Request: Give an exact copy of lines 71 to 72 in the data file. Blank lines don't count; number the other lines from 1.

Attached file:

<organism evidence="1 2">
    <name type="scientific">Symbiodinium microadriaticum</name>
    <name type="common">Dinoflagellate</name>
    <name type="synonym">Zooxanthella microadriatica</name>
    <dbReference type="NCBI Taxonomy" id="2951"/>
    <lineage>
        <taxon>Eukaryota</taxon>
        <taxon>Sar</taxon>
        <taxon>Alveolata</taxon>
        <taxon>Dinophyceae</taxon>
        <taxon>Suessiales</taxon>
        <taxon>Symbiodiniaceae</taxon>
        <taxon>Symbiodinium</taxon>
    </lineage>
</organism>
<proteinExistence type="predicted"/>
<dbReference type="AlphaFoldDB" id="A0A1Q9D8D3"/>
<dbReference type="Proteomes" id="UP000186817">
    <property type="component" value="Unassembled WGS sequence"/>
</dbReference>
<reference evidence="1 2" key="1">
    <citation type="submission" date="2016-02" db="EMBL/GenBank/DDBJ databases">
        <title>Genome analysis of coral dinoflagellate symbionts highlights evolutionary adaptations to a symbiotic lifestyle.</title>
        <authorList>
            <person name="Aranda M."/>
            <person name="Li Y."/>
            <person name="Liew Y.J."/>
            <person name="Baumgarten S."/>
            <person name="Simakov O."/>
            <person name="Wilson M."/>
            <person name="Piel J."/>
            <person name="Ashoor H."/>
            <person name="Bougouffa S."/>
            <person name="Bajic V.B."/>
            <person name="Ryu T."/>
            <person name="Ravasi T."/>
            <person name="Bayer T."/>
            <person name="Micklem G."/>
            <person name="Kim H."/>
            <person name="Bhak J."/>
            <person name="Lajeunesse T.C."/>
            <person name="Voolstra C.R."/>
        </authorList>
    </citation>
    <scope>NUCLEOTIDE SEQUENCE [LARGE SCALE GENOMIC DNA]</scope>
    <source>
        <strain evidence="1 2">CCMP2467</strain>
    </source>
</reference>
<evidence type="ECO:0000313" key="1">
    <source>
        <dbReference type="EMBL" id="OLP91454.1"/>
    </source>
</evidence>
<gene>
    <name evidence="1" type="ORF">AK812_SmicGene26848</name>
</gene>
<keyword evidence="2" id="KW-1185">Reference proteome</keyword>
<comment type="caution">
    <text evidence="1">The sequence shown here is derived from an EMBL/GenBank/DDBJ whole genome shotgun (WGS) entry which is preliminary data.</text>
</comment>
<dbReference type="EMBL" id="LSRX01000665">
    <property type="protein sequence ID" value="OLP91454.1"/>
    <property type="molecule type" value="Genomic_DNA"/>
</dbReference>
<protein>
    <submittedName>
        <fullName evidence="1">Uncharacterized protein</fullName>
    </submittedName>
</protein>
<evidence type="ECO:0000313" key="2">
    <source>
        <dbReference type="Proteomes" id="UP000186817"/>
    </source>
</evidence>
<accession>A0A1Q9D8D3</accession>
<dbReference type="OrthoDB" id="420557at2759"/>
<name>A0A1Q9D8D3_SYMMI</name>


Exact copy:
<evidence type="ECO:0000313" key="2">
    <source>